I despise both anti-intellectualism and intellectual snobbery with equal fervor. --Phil Johnson
And just in time for the return of Blogspotting. Ok, ok. I didn't do it on purpose. But I just couldn't remember the exact words Phil used, so I did misquote him a few times on the quote above. But, I finally resolved to find it, and took a Sunday afternoon to track down the quote I've been using in conversations for the past few months.
That quote, and the larger context (which you'll read in a minute), are at the heart of what he's trying to do--he's trying to help serious believers who are not academics to understand Biblical truth. It's also at the heart of why I enjoy Phil so much, and why his work is helpful to many. (BTW Phil, I do hope that at some point you get back to Jesus and the OT Law--fascinating subject, and perhaps a bit less emotionally charged that the cessation debate.)
"For the record, I make no pretense of being an academician. I have no impressive degrees and am too old to earn any. I'm happy with that. My interest in doctrine and Scripture is not in any sense "academic." Nor do I demand that my commenters register any academic credentials before being permitted to post here.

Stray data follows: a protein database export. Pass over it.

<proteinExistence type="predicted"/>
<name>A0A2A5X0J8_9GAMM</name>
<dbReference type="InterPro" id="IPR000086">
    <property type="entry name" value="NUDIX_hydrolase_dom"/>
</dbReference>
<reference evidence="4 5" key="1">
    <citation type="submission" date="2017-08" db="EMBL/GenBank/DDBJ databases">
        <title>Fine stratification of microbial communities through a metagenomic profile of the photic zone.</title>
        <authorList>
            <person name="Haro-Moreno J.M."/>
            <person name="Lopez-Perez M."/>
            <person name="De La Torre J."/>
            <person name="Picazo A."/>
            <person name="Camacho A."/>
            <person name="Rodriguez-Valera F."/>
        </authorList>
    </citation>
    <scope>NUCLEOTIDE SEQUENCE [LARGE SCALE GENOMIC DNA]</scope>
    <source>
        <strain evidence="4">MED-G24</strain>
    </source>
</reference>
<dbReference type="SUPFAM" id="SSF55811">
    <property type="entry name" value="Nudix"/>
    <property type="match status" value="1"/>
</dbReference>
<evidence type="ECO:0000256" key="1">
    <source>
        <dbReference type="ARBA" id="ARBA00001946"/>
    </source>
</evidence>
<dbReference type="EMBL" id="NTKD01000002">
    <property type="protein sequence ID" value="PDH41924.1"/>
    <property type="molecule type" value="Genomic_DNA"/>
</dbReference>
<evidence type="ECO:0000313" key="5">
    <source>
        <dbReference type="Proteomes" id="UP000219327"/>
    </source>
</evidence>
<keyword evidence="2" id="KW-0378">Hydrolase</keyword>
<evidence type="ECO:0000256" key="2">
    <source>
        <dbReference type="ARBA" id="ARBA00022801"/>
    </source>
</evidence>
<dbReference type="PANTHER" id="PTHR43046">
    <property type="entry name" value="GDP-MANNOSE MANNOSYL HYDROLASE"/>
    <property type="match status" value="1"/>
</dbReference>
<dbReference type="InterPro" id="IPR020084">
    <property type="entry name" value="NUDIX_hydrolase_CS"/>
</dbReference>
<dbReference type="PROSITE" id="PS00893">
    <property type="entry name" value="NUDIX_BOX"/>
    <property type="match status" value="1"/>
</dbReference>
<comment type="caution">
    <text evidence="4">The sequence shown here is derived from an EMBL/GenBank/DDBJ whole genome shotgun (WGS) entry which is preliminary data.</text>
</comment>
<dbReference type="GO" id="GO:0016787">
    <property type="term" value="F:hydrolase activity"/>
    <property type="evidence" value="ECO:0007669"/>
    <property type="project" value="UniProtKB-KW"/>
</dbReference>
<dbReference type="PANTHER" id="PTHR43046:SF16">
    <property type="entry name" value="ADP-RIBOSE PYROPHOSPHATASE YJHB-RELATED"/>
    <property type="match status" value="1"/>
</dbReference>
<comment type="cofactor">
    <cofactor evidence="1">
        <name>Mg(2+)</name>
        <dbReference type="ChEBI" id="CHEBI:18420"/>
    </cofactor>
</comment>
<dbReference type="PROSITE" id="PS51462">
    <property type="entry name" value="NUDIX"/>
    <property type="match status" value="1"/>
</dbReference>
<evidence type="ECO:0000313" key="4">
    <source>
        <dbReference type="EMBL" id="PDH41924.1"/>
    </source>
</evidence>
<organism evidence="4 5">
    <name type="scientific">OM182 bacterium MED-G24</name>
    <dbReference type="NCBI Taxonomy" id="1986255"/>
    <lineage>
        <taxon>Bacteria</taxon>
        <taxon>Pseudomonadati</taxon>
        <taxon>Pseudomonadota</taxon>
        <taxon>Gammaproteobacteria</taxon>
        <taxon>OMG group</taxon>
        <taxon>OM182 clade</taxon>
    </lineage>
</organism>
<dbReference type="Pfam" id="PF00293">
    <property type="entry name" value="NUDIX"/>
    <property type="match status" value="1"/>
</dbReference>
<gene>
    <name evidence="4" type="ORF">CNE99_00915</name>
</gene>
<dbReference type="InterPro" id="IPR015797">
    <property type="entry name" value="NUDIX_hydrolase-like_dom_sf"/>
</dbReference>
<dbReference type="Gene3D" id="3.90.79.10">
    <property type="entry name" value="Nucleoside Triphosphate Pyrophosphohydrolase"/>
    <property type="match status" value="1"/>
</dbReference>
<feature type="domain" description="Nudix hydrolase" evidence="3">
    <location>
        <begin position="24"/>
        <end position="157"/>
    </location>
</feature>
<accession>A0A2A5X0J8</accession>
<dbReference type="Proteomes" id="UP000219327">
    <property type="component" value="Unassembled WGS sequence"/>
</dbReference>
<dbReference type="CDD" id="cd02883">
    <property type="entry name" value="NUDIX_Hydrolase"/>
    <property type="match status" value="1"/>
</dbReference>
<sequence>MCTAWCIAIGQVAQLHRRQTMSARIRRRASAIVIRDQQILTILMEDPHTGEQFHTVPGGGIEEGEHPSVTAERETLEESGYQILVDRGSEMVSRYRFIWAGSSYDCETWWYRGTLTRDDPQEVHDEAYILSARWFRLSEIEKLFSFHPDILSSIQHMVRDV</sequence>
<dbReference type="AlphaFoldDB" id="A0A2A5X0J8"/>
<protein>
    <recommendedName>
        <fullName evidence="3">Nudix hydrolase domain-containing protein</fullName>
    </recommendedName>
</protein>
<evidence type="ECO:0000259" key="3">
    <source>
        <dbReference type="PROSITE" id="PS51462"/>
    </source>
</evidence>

Personally, I'd much rather read a great, classic sermon or commentary on the Sermon on the Mount (even from someone at the academic level of Bunyan or Spurgeon) than the typical 21st-century theological journal article by some well-trained but spiritually ambiguous "scholar."
In case anyone is unclear about this: I don't have very a high degree of confidence in the postmodern approach to academics. I despise both anti-intellectualism and intellectual snobbery with equal fervor. And hopefully the blog reflects that. My goal, actually, is to keep it stylistically at the opposite end of the spectrum from the typical theological journal, while maintaining the deepest possible respect for and commitment to biblical and theological truth as objective concepts."
(Quoted from this post.)